Category Archives: Sports

Saturday Odds & Sods: Up Above My Head

Trout and Reflected Tree by Neil Welliver.

The weather rollercoaster continues unabated in New Orleans. We’ve gone from air dish weather to heater weather and back again. One day of the French Quarter Fest was rained out, which resulted in wet tourists whining about the wash-out. It was a day I was glad to no longer be a shopkeeper. Dealing with drowned Quarter rats was never any fun.

One of Grace’s colleagues gave us fancy club seats to the Saenger Theatre’s Broadway series complete with free food and valet parking. Thanks, Ritu. We saw Rent, which I liked a lot. The best part of the evening was a bossy African-American woman usher who combined sternness and politeness.  One patron was confused about how they ordered the rows and the usher said, “You’re in row H. It’s the alphabet, m’am. It’s the alphabet.” Fuckin’ A.

You’re probably wondering why an agnostic is posting a gospel tune as this week’s theme song. It’s because Sister Rosetta Tharpe was an amazing singer, songwriter, and character.  Up Above My Head is also a real toe-tapper. What’s not to love about a church lady with an electric guitar? We have three versions: Sister Rosetta, Rhiannon Giddens, and the Jayhawks.

Now that we’re imbued with the spirit, let’s jump to the break.

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Saturday Odds & Sods: Shoot Out The Lights

Deux Fois du Noir by Yves Tanguy

We resume our regularly scheduled programming after my Wag The Dog Incoherently post. Somebody’s gotta be normal in these abnormal times.

It’s been an interesting week in New Orleans. A 4,200 gallon oil spill isn’t huge by oil industry standards but it’s stinky enough that residents are raising a stink about it. A good thing: minor oil spills are way of life on the Big Muddy, which could be re-nicknamed the Big Oily or Big Greasy. Either way it’s not good. It’s actually diesel fuel. Vin Diesel was unavailable for comment…

The big local story this week was the sale of Gambit Weekly to the Advocate. Because of savvy management by owners Margot and Clancy DuBos, Gambit is one of the few alt-weeklies that has thrived in the internet era. The deal includes retention of Gambit’s crack editorial team including my friend Kevin Allman as editor. (In the interests of full disclosure, Clancy is also a friend.) Kevin helped bring the publication into online era, which made it an attractive proposition to the Advocate. One reason for the staff retention is that Advocate publisher Dan Shea was purged by the Picayune and has some empathy for other journalists. Imagine that. Besides, the Gambit staff is as talented as all get out. As far as I’m concerned, this is good news as it will allow Gambit to survive in a tough environment for alt-weeklies. Here’s hoping that the Advocate people will keep their word about letting Gambit be Gambit. So far, the signs are good.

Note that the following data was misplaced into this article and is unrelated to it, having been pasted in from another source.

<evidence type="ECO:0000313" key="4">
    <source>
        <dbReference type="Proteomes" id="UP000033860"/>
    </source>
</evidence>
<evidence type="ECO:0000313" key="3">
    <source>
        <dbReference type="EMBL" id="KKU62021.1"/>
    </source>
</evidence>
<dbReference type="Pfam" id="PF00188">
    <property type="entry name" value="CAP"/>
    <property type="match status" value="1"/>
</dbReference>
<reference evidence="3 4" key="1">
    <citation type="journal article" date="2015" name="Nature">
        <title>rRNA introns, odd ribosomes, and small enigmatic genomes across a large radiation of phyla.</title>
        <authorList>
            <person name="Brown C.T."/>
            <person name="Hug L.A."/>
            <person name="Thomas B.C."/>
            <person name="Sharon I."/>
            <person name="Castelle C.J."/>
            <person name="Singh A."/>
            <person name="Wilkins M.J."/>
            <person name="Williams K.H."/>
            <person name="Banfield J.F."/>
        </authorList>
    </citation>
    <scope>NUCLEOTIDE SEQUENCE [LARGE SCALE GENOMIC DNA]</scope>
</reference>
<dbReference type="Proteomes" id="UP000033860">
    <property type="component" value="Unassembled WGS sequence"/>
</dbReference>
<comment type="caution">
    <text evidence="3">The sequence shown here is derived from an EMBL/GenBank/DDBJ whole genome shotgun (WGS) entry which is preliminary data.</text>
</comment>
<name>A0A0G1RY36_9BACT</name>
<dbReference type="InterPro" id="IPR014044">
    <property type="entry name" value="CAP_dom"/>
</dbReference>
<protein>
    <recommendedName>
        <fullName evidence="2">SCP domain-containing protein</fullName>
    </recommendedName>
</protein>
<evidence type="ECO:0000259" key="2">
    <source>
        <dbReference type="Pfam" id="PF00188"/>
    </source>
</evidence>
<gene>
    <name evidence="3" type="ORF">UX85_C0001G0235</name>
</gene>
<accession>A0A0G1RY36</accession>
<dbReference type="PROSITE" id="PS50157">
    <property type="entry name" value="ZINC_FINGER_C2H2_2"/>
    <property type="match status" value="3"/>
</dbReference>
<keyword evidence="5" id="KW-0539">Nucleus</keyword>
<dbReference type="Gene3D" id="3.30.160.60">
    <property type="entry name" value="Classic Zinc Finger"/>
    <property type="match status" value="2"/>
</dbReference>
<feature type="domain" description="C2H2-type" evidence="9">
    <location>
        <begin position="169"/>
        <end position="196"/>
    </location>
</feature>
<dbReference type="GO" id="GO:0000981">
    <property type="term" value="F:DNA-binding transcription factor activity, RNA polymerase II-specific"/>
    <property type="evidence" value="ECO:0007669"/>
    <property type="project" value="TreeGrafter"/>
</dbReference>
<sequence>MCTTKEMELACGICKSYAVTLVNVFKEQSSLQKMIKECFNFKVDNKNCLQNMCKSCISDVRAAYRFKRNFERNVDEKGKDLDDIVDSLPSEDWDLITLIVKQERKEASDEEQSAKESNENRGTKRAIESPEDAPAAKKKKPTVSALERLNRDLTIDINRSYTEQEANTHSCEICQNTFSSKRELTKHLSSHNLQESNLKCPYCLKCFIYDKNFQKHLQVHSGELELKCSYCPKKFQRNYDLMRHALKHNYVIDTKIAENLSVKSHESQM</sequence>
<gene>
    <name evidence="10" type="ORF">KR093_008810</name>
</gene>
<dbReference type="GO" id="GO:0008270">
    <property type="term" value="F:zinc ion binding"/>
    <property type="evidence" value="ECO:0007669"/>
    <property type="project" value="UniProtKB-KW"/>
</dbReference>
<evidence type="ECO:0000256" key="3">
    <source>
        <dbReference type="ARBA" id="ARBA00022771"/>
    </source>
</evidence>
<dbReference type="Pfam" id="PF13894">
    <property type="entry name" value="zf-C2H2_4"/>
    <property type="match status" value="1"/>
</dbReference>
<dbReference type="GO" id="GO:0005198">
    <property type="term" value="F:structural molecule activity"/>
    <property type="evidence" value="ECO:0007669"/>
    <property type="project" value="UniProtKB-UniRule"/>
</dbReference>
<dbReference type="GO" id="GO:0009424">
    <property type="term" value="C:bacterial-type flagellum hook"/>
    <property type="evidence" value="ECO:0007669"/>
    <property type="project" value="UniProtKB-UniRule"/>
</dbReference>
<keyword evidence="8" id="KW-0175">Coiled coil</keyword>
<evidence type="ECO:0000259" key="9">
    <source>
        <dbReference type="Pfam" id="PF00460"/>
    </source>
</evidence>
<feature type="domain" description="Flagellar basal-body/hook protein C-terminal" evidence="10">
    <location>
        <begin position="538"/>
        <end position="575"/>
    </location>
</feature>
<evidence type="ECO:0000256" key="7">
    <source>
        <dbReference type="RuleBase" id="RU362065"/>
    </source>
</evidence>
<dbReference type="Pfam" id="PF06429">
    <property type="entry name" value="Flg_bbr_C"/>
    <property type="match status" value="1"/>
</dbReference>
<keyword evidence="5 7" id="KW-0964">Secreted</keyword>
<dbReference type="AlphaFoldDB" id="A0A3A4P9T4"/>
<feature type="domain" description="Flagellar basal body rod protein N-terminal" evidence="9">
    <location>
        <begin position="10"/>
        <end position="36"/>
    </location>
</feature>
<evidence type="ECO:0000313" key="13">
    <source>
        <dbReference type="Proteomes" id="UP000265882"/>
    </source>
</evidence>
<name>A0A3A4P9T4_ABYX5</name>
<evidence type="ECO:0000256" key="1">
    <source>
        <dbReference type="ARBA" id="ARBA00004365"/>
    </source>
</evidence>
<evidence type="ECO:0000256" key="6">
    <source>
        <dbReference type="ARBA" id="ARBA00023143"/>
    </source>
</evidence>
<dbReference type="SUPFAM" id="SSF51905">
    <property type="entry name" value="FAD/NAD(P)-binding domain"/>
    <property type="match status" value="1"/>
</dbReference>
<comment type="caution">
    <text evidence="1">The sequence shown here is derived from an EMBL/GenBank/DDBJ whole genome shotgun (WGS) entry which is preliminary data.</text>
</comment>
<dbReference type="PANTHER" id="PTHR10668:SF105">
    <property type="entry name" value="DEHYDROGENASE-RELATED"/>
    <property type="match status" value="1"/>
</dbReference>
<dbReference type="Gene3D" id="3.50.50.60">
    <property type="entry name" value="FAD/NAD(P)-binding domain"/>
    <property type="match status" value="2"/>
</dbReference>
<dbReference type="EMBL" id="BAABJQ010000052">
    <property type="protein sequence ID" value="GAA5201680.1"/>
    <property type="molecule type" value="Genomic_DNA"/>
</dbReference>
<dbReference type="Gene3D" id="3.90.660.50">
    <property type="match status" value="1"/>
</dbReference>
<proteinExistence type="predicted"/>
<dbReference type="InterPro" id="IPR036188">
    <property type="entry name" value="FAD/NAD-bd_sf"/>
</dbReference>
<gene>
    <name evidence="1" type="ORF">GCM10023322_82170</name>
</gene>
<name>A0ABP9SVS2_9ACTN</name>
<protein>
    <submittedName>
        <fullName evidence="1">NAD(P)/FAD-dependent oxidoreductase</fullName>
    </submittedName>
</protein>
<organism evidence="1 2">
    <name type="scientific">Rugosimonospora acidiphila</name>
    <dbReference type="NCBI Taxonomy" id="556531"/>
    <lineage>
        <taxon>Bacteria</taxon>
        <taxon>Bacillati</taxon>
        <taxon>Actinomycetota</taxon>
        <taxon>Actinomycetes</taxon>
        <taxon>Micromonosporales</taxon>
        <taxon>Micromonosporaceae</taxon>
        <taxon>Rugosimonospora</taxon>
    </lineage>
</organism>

This week’s theme song is the title track of one of the greatest break-up albums of all-time. It’s eerie to hear Linda Thompson sing sad songs written by her soon-to-be ex-husband. Shoot Out The Lights has developed into one of the signature songs of Richard Thompson’s live set. We have two versions for your listening pleasure: the original and a swell cover by Los Lobos.

Now we’ve shot out the lights, let’s take a shot at jumping to the break.

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The Americans Thread: The Baby Spy Blues

There’s so much food chat in Urban Transport Planning that was I was tempted to call this recap Puckett and Pizza. Puckett after the Minnesota Twins great and pizza after, uh. the doughy delicacy. Glenn the arms control dude is a huge Kirby fan and his Twins were headed to a world’s championship in 1987. Other cuisines mentioned included Chinese and Russian but we’ll get to that after the spoiler break. Hint: the dishes involved are neither chow mein nor borscht. Here’s Puckett without pizza:

Glasnost era tensions continue to fill the Jennings ranch house. Philip is pro-Gorbachev whereas Elizabeth is the hard liner’s hard liner. They bicker about what people think back, back, back in the USSR until they realize the absurdity of the argument since neither has been home in 20 years. The key difference between them is that Philip likes being an American but Elizabeth hates it. It’s spy vs. spy, married couple edition.

A brief pre-spoiler break musical interlude. Macca live at Red Square in Moscow. Woo:

And yes, that *was* Putin in the crowd at the 15 second mark. Rock on, Vlad. Woo. Continue reading

Saturday Odds & Sods: In The Mood

Swing Landscape by Stuart Davis.

It’s crawfish season in New Orleans. I’m talking about eating, not catching them. I leave that to the experts. We went to our longtime boiled crawfish restaurant, Frankie & Johnny’s, with some friends from Richmond this week. Several of them were uncertain they’d like the mudbugs but they did. It may be hard work peeling them but it’s worth it. Mmm, berled crawfish.